The Great Alone summary

The Great Alone summary

The Great Alone by Kristin Hannah (Author)

A family in crisis, a young girl who struggles with both her family and her own survival, and much endurance, The Great Alone is a story set on America’s last frontier.

The time is 1974, when Ernt Allbright loses another job, at the end of his wit, and makes the impulsive decision of moving the whole family to the North. In hope of searching for peace, the family now settles in Alaska where spectacular wilderness will soothe their souls.

At any rate, the volatile and unpredictable nature of the father lands the family in an undesirable situation. At first, they feel consolidation from the hospitality of the local people and the sunlight that shines eighteen hours a day of the Alaskan summer. But then winter comes, and they know why it is that some must flee Alaska. Darkness suffocate more and more of the area every day, Ernt gets more and more fragile mentally, and the crisis inside the family mounts far more than the dangers that lurk outside. As every neighbor lives miles away, Cora the mother, and Leni the daughter of the family, learns that in Alaska, everyone fights on their own. So far from civilization, no one is there to save them.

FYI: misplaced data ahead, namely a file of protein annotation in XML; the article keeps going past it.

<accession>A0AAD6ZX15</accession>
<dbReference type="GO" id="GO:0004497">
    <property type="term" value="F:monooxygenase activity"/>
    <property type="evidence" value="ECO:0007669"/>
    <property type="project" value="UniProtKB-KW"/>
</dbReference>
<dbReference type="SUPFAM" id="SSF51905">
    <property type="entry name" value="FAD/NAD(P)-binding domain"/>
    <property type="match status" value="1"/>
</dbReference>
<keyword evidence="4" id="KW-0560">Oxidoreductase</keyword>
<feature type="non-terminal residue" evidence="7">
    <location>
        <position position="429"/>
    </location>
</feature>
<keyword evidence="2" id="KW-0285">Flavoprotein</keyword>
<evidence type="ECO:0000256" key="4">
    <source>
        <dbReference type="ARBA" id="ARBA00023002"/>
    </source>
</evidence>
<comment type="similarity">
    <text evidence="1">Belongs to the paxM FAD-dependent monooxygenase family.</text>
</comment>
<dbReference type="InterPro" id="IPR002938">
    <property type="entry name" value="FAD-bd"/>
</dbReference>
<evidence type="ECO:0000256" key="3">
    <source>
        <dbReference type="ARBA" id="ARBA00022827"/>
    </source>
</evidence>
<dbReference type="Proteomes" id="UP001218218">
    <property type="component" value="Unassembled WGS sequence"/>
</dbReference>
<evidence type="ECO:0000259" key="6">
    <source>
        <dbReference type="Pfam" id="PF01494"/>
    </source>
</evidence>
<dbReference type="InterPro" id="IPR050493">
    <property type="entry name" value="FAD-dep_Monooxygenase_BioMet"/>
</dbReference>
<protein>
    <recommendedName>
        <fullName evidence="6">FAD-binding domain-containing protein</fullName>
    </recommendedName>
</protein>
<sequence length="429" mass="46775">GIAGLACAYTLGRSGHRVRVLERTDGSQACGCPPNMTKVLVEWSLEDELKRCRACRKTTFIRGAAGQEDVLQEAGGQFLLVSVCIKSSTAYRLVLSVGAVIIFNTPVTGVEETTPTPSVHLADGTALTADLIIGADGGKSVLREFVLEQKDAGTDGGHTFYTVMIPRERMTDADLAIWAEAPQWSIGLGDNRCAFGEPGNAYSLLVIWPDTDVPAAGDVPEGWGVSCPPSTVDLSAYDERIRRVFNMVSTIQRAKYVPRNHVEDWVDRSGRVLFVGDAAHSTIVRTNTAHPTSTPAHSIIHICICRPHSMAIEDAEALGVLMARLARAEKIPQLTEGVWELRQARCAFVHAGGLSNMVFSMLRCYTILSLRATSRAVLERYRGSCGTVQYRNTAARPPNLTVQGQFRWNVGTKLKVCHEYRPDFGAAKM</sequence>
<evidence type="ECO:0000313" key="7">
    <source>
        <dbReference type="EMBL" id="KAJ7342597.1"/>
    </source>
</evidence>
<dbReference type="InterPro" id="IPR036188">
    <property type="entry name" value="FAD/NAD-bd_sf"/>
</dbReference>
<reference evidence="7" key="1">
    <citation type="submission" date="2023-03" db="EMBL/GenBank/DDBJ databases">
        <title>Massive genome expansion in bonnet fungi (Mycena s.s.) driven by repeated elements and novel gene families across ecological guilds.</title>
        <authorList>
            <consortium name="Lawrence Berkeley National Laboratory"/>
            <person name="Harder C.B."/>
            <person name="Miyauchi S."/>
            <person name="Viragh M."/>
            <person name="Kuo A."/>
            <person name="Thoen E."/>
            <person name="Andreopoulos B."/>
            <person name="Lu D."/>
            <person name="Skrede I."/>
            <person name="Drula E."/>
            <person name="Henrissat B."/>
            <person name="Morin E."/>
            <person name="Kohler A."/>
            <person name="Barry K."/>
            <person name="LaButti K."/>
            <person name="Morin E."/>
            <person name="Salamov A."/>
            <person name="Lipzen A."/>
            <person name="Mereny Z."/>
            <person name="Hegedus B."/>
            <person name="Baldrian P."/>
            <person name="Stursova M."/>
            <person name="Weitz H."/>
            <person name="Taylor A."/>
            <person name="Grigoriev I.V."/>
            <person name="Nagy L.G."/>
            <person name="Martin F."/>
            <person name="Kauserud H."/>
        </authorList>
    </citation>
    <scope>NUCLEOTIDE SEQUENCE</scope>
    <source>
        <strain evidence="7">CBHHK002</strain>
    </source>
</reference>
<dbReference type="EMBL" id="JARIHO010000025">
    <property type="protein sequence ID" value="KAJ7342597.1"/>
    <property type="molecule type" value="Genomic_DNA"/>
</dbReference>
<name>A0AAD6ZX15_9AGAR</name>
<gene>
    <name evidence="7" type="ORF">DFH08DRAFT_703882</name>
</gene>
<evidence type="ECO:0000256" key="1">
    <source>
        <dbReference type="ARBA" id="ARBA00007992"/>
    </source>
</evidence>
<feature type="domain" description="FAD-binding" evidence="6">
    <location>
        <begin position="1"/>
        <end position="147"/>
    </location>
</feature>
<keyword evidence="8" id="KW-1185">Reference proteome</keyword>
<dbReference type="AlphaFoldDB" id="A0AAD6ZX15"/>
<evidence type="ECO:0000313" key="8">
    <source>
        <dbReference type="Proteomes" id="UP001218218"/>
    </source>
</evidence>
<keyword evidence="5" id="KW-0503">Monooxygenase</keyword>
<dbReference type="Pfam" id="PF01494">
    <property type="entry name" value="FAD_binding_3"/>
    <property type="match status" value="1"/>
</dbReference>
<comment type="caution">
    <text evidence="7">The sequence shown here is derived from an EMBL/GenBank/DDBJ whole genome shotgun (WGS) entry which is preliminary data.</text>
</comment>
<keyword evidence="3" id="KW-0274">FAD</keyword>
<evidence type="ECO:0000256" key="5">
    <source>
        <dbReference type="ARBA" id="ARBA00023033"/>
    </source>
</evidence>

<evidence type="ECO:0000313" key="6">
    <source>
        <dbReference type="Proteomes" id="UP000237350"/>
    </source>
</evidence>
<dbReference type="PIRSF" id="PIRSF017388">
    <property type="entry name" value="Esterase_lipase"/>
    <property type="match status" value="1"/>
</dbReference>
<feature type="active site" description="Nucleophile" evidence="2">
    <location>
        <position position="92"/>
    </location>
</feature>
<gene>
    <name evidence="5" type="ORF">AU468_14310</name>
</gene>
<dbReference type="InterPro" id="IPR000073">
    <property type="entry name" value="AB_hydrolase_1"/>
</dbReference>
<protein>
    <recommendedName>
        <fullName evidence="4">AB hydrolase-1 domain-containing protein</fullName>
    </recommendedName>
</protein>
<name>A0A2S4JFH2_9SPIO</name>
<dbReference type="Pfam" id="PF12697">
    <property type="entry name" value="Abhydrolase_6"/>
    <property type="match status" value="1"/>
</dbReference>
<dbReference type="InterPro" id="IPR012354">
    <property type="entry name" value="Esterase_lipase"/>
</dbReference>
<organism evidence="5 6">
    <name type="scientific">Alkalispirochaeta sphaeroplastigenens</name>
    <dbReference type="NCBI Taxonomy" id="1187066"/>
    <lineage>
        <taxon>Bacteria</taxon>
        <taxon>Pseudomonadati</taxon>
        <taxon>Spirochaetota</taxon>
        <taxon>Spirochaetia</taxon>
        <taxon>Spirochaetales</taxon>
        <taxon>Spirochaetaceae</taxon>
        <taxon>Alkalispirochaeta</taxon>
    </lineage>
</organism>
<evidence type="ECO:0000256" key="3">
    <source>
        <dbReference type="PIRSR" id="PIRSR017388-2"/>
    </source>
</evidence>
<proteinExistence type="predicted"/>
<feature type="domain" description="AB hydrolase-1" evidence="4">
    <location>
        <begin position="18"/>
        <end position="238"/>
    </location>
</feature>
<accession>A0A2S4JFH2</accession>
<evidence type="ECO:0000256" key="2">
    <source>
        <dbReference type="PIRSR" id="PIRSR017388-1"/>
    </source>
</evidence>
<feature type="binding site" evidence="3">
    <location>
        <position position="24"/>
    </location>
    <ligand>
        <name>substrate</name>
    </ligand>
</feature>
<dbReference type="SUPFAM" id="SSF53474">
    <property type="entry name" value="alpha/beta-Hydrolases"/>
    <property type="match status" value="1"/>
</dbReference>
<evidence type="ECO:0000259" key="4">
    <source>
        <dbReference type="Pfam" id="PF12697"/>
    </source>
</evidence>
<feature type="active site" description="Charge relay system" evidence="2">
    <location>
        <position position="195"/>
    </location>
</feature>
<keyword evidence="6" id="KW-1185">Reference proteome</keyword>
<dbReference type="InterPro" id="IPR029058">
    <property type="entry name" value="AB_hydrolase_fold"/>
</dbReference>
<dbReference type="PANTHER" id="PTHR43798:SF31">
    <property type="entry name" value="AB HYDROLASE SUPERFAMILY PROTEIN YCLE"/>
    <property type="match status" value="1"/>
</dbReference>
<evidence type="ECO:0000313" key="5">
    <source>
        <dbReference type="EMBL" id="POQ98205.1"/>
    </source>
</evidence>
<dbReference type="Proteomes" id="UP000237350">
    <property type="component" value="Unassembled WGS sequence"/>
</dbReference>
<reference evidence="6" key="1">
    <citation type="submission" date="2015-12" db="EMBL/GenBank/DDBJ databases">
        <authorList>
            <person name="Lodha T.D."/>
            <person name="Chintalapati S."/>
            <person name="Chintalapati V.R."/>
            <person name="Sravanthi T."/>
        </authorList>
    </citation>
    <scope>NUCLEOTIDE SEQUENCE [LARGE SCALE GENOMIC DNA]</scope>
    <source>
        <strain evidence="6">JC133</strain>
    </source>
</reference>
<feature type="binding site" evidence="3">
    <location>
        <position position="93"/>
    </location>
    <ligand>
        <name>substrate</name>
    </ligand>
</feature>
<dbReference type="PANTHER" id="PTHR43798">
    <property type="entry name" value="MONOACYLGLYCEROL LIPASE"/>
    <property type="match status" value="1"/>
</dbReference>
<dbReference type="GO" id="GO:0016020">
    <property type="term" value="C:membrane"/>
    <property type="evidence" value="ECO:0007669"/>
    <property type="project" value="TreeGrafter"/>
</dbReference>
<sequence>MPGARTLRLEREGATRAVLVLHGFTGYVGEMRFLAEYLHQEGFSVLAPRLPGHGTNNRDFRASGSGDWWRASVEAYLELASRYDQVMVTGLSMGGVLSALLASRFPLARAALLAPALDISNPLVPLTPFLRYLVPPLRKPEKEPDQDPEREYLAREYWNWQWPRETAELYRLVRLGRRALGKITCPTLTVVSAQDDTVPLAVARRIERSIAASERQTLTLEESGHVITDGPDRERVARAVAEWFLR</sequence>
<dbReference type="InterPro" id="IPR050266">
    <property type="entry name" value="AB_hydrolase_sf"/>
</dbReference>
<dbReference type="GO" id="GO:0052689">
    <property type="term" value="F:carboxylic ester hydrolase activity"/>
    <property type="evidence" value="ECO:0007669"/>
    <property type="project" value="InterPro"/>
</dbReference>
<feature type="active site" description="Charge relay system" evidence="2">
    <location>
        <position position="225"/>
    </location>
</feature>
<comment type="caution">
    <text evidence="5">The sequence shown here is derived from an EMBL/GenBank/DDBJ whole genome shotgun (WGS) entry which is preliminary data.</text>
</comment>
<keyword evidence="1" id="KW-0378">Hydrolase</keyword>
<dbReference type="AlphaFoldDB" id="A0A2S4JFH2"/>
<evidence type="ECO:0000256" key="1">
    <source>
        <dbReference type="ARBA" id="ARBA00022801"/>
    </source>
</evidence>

A fragile family that is torn beyond endurance in an epic and cruel backdrop, The Great Alone tells the story of how a portion of Americans live. As grim as the plot sounds, the story celebrates the strength of women and the resilience of humans altogether. The book’s best feature is perhaps Hannah’s thorough illustration of Alaska, along with the romance at the story’s core. Amid the tragedy of the family, Leni finds her salvation.